Recently, the telecommunication market experiences an explosion in the subscribers of emergent high-debit services which require bandwidth that exceeds the one provided by actual copper based access networks . To cope with these demands and keep competitive, great efforts have been done to develop access networks based on optical technology, such as passive all-optical networks due to their intrinsic low cost . Sol-gel processing is suitable for the development of organic-inorganic hybrid (OIH) materials for the production of functional integrated optic (IO) devices in a cost effective way. Urea cross-linked OIH show acceptable transparency, mechanical flexibility and thermal stability [3-6]. The control over the refractive index is achieved by zirconium (IV) n-propoxide (ZPO) doping stabilized with methacrylic acid (MA) [3-5]. The combination in a single material of urea cross-linked OIH and ZPO allowed the preparation of UV written low losses planar waveguides  and low rugosity diffraction grating [4,5]. It has been demonstrated that MA acts not only as ZPO stabilizer but impacts directly on the photopolimerization properties as it contains a photopolymerizable group making the OIH easily UV patterned without photoinitiator . Moreover, it also impacts on the OHIs local structure as it forms a complex with ZPO, that originate ordered clusters dispersed within the OIH host [4,5]. Besides the potential of this OIH as IO components, the hybrid hosts are room-temperature efficient white light emitters lacking metal activator ions, presenting quantum yields as higher as 20 % . In this work, a series of OIH, so called di-ureasils, formed of a siliceous skeleton to which oligopolyether chains of different lengths are covalently grafted by means of urea bridges and modified by ZPO and MA will be prepared and characterized by X-ray and small angle X-ray diffractions, Raman, infrared, atomic force and photoluminescence spectroscopies. The use of the proposed OIH in the development of IO functionalities such as optical filters will be evaluated based on waveguide numerical simulation methods (beam propagation method). Waveguides will be written and characterized using the OIH aforementioned. The recording of a Bragg grating in the waveguides allow the implementation of a wavelength discrimination device with applications on optical filtering. The relevant properties of the devices, such as spectral rejection and insertion losses will be characterized.  S-J Park et al. Journal of Lightwave Tech. 22, 2004.  D.J. Shin et al., Journal of Lightwave Tech. 23, 2005.  C. Molina et al., J. Mater. Chem. 15, 3937, 2005.  R.A. Sá Ferreira et al., Proceedings of the International Conference on Telecomunications, 2006.  P.S. André et al. Proceedings ICTON, 1, We.C1.6, 223, 2006.  a) L.D. Carlos et al., Adv. Func. Mater. 11, 111, 2001; b) J. Chem. Phys. B. 108, 14924, 2004. Siemens SA and FCT (POCTI/CTM/59075/2004) is gratefully acknowledged.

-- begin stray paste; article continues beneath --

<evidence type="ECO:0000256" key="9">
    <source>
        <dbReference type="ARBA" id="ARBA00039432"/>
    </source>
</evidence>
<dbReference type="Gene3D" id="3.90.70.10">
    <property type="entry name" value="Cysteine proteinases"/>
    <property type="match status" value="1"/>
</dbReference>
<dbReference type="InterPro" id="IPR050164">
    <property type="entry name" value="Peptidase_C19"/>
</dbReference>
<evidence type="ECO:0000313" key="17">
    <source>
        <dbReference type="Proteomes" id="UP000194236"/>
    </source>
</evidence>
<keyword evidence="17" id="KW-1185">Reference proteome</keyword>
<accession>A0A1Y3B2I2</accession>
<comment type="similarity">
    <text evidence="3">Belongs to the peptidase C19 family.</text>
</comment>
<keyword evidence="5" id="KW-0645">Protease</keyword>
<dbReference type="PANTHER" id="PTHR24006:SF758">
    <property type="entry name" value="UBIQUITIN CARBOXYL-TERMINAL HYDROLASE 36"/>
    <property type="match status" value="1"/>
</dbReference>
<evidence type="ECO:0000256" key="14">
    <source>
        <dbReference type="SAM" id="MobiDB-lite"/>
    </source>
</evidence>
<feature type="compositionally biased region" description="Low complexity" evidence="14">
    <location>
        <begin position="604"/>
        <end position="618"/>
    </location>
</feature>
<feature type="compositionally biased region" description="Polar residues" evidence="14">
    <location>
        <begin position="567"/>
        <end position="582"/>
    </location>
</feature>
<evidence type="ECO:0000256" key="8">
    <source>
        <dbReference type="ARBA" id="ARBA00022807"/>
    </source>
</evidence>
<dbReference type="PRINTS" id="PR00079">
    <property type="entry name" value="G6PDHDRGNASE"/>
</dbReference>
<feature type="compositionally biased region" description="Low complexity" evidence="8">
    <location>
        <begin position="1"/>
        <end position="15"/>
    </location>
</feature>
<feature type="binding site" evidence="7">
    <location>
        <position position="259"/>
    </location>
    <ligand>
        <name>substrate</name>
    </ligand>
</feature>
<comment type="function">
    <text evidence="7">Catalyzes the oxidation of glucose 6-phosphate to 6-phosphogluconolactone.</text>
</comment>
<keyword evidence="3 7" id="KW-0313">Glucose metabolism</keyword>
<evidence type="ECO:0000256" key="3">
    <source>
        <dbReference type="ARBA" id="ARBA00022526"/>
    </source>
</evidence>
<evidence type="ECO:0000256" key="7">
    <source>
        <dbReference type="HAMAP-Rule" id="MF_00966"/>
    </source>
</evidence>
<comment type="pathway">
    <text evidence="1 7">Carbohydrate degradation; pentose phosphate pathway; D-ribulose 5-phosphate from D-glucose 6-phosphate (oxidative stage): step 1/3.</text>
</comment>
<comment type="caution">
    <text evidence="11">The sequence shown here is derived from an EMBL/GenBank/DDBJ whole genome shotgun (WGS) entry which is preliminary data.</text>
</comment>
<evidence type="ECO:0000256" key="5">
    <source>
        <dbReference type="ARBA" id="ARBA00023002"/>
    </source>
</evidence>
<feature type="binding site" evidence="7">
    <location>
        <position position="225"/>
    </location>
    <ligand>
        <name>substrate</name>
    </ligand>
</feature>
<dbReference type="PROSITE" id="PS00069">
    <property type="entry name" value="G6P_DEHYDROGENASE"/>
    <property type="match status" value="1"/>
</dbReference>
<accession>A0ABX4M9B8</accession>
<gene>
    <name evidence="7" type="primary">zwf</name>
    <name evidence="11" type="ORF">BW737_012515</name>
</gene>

The enrichment of meat with selenium is important to improve the intake of selenium by humans. The effects of supranutritional doses of sodium selenite or selenium-enriched yeast on performance, carcass characteristics and meat quality were evaluated using 63 Nellore cattle in a completely randomized design with two sources (sodium selenite and selenium-enriched yeast), three levels (0.3, 0.9 and 2.7 mg Se/kg DM) and control treatment (without addition of selenium). Final body weight (BW), average daily gain, dry matter intake and gain to feed ratio (G : F) at the end of 84 days of supplementation were not influenced by treatments (P>0.05). Values of pH, ribeye area, back fat thickness and marbling score were also not influenced by treatments (